The experiment ended, and it continues. I creep along.
In November, I wrote prose poems on 25 out of the 30 days. These are drafts, and, among them, maybe 5 are ones to work on. Whether you count 25 experiments or 5 potential poems, those are significantly more than I would have written without the special event.
My favorite writing days were when I had no more than an image to go on. Something caught my eye, I wrote it down with no anticipation of a poem I would generate, and I followed one sentence with the next. For example, one day online I saw the tagline for a crochet book: “figure-flattering crochet fashions.” It was absurd, and it stayed with me. Later that night I followed the line and wrote a character-driven prose poem.
Crocheted Sweater Vest
She dressed in figure-flattering crochet fashions of her own making. The looped stitches
were turned into squares, and squares into clothing. She imagined her vests and hats as
having an intrinsic duality: curves and edges. She was mocked at the office. Other women,
lavish in their mimicry of concern, critiqued the craftiness of crochet. It’s just not sexy.
When had sweaters become erotic objects? To Phoebe, named after the bird by her mother who had died young, a sweater was akin to grass growing on a hill or a beard
on a chin. A light coating, spongy, something that could be trampled on or gripped. It did
not ask to be taken off. But Phoebe left her sweater — rose wool, with some acrylic —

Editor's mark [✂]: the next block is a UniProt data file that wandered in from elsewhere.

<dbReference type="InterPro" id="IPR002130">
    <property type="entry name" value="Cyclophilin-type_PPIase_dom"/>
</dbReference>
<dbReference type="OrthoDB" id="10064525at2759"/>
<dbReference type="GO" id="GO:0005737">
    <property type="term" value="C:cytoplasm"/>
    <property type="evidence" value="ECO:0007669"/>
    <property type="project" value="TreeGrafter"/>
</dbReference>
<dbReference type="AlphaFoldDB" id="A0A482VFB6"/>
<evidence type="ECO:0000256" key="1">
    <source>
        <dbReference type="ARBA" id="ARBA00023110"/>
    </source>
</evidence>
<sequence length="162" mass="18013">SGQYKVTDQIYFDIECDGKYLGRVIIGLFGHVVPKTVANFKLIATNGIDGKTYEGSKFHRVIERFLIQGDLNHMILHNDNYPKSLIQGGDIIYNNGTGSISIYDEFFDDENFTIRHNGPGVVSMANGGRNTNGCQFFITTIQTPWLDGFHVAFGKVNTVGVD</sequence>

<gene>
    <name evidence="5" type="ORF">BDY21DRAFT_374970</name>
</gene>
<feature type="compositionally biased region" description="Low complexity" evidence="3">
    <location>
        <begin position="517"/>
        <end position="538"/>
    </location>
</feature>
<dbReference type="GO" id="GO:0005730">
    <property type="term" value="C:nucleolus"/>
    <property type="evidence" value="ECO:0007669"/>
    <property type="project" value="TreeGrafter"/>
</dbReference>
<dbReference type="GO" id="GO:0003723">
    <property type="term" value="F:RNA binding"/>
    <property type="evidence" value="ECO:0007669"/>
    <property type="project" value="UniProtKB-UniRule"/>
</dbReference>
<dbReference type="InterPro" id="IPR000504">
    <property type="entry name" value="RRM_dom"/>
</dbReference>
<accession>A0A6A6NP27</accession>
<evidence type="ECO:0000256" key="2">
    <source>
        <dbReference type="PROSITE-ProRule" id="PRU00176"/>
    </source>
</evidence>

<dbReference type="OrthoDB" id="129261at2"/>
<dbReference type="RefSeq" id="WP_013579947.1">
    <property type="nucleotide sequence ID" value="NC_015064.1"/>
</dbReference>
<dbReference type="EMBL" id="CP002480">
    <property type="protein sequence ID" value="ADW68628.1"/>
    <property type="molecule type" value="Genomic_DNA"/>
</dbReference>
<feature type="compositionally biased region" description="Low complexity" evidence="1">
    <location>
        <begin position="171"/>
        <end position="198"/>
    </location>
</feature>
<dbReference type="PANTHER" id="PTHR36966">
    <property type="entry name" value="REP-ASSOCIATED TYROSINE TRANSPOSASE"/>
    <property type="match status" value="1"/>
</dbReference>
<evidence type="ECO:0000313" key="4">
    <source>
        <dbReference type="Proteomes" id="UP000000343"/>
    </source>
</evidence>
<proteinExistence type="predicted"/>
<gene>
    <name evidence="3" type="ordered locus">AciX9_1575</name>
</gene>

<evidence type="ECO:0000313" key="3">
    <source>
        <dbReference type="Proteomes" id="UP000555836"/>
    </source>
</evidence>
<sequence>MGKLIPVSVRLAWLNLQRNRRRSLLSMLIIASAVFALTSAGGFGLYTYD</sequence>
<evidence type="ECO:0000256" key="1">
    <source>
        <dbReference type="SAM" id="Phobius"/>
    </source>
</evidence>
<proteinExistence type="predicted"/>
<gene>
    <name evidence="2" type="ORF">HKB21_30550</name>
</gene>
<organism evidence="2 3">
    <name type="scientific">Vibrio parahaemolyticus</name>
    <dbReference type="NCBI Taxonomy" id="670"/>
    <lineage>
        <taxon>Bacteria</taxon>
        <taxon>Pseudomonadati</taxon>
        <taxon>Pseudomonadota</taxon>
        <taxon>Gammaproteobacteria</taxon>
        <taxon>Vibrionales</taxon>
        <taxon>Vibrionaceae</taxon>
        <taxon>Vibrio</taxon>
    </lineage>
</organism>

on her swivel chair overnight. She had dared herself. In the morning, it was there, the
victim of no mischief. So she balled it into the metal file drawer, locked it, and left.
Toward the end of the month, I realized that, although I preferred ending a poem on an image or action, a poem might need to go further into a question or idea. Therefore, some of the later ones (not published here) did that. I now wonder how the poem above could get beyond sweaters and self insulation. How would I change it? What line or two would I add at the end?
I liked the daily pause and productivity so much that I will keep going but change the rules. In December, I will continue to write daily, but with no required form. The topic will be this: ANGER. I will take a crack at it — in prose, poetry, or reflection — every day.
Image credit: Tortuga con jersey de ganchillo (2010), by Alícia Roselló Gené on Flickr via a Creative Commons license.
One thought on “NaNoWriMo: Progress Report 2”
Mom knitted as she taught piano all her life. After four boys, she finally threw away the rag of pink crocheting she’d started when she was pregnant with me in 1940. It was time to move on.